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AMIA Bombing: 24 Years Later, Repeated Calls for Justice

By | [email protected] | July 18, 2018 4:20pm

46EB91A4-3D0B-4121-AE9C-B0E7FF3FE758_cx0_cy2_cw0_w1023_r1_sAli Akbar Velayati shakes hands with Vladimir Putin during their meeting at the Novo-Ogaryovo state residence outside Moscow, Russia July 12, 2018. (Photo via Reuters/Alexei Druzhinin/Kremlin)

Twenty four years after the bombing that destroyed the Buenos Aires headquarters of the Israeli-Argentine Mutual Association (AMIA), which killed 85 people and wounded more than 300, a vigil and demonstration took place today in front of the current headquarters to remember the victims and demand justice.

The terrorist attack against the Jewish community center was carried out on July 18th, 1994 at 9:53 AM. Today’s event began at that exact hour; survivors, victims’ families, Jewish community leaders, and political figures were all present as each one of the victims was honored with the reading of their name, a lit candle, and a rose. Additionally, a candle was lit in the honor of Alberto Nisman, former special prosecutor of the AMIA case (his still-unresolved death happened three and a half years ago).

The AMIA bombing is not just something we remember once a year to pay respects to the victims, but an event that represents a pivotal shift in the political and social landscape of Argentina. It was not only the largest terrorist attack on Argentine soil to date, but also in the whole of Latin America. Though 24 years have passed, not a single suspect has been apprehended or charged in relation to the crime, although evidence points to Hezbollah operatives and Iranian officials who carried out the attack after Argentina’s unilateral decision to suspend a nuclear technology program.

That’s one theory, at least. Today, as in past AMIA memorial events, there are two main topics of focus: justice for the victims and the Nisman case.

“In times of impunity, to remember is to demand justice.”


For many, the AMIA anniversary is a reminder of how the Argentine judicial system has failed them. Current AMIA president Agustín Zbar was the first speaker at today’s event. “We require concrete actions from the national government that demonstrate their true interest in seeing that the accused are captured, concrete actions that demonstrate, once and for all, that the AMIA cause is a true cause of the State,” he affirmed.

He also asked that the three branches of government be “actively” involved: “It is evident that it is not enough for the judge to appeal for the arrest of former Iranian chancellor [Ali Akbar Velayti]. The involvement of the entire government is necessary. We all have to do more.”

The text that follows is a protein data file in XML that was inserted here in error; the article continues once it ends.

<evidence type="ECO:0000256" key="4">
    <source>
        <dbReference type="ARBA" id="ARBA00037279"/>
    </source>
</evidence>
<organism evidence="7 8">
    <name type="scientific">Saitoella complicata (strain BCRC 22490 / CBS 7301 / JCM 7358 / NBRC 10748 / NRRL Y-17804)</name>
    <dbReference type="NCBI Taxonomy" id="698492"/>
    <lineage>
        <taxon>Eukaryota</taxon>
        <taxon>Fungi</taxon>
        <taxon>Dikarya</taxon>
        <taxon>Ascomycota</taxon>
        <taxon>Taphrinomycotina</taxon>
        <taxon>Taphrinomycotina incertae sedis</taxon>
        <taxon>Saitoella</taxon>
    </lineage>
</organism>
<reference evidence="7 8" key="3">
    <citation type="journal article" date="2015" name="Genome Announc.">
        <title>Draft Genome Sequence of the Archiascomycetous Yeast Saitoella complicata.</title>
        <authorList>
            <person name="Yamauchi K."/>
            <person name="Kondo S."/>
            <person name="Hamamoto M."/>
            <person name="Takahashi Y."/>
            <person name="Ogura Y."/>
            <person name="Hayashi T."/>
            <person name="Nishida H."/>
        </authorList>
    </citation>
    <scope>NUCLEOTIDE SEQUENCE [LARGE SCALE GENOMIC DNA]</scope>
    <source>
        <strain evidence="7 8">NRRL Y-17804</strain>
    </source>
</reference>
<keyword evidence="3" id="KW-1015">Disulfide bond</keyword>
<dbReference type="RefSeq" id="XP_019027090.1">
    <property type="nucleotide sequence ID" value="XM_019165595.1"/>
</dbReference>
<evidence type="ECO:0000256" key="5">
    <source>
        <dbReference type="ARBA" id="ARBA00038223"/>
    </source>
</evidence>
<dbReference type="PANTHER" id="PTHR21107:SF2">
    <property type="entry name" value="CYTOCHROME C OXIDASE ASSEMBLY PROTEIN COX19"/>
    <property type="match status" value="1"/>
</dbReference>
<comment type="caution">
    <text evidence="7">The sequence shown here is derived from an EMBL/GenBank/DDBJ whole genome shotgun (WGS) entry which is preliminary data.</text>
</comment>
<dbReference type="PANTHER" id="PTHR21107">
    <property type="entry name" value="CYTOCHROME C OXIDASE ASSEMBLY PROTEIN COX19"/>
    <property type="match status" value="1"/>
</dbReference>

Zbar added, “It is expected that the judges that break the circle of impunity and distrust with the devastating force of truth, that force that judicial sentences have when they are based in evidence and proof. The impunity that we have is a threat to the liberties we defend.”

Although President Macri was not present at the vigil, he met with AMIA leaders in the Casa Rosada this morning and later tweeted, “We are with the families of the victims and we again ratify an agreement to fight against terrorism and work until truth is reached and there is justice.”

Various journalists (read more: here and here) remind us that the Argentine Judiciary already determined the Iranian officials responsible for the planning, financing, and execution of the attack. There are active alerts in Interpol for their capture; however, they travel freely around the world.

Ali Akbar Velayati shakes hands with Vladimir Putin during their meeting at the Novo-Ogaryovo state residence outside Moscow, Russia July 12, 2018. (Photo via Reuters/Alexei Druzhinin/Kremlin)


Now, it’s impossible to talk about the AMIA case without a discussion of Nisman’s shocking death, which occurred the day before he was set to testify before Congress to explain his decision to summon then-President Cristina Kirchner for questioning.

At today’s memorial event, current AMIA director also addressed the elephant in the room by linking the death of Alberto Nisman to his relation to the organization. “It was indubitably linked to his work as special prosecutor.” He continued, “The unbearable delay and the confusion surrounding the explanation of his death is a direct consequence of the impunity of the AMIA criminals.” He lamented that there has been little clarification surrounding Nisman’s death in the past three years.

Is justice possible?

In order to progress in the investigations and in carrying out justice, there must be a concerted effort and political will throughout the government and the public. Is that still possible after 24 years? Through an Infobae Op-Ed, Zbar states that AMIA will do more to work with the international community to involve foreign bodies in the apprehension of Iranian suspects.

Signs of this involvement may already be evident, as this morning Secretary General of the Organization of American States (OAS), Luis Almagro, spoke at the memorial. Zbar states, “his speech will help give visibility to our cause past the borders of our country.

“It is fundamental to generate action and draw international alliances in order to reclaim justice for AMIA in the consortium of democratic nations of the world.”

“Declared a crime against humanity, the AMIA massacre should be completely settled. The victims, their families, the survivors, everyone, we deserve justice and the punishment of those who are guilty. Only then will we remove the heavy burden we carry on our backs: impunity.”